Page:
March 2, 2012
She kisses you the way she kisses everyone, but against your lips it feels different. You know she's not one for big gestures, for saying anything in more words than necessary - she lost that bit of lyricism when you left her. She's older, harder, different now. But she's kissing you, and you can't think of a thing but the press of her on you.

"I'm sorry," she says when she pulls away, even though she never had anything to say sorry about. "I'm sorry that I'm not him and I'm sorry that I couldn't pretend to be."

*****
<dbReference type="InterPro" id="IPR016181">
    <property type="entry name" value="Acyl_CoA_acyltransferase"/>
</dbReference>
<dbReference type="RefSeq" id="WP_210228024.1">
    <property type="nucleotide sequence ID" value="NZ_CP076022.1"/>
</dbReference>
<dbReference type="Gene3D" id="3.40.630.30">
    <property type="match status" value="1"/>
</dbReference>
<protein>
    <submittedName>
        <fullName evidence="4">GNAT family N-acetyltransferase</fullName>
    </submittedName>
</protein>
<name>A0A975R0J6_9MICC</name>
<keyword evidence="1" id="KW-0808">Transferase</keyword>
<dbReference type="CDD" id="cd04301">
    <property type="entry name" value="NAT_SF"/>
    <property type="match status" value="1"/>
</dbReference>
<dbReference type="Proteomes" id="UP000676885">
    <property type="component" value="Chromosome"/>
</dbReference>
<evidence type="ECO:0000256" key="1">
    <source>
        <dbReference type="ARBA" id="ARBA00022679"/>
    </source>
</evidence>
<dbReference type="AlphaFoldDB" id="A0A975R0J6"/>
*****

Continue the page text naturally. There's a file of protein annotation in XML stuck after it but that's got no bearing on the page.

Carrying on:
"Don't be stupid, it was my fault, everything was my fault."

"I drove you away-"

"Give me a little credit," you snap, falling back into the old, familiar pattern. "I can think for myself. I left you, I knew what I was doing."

"Do you regret it?"

"I did."

And you forget her kiss, again, and you leave, again. Because she's not a girl, she's an apology, she's a lost thing in a box.

She cries, quietly, alone. She'll find another to fall for, and irritate, and drive away. But she doesn't know that. She doesn't know she was made for saying sorry.

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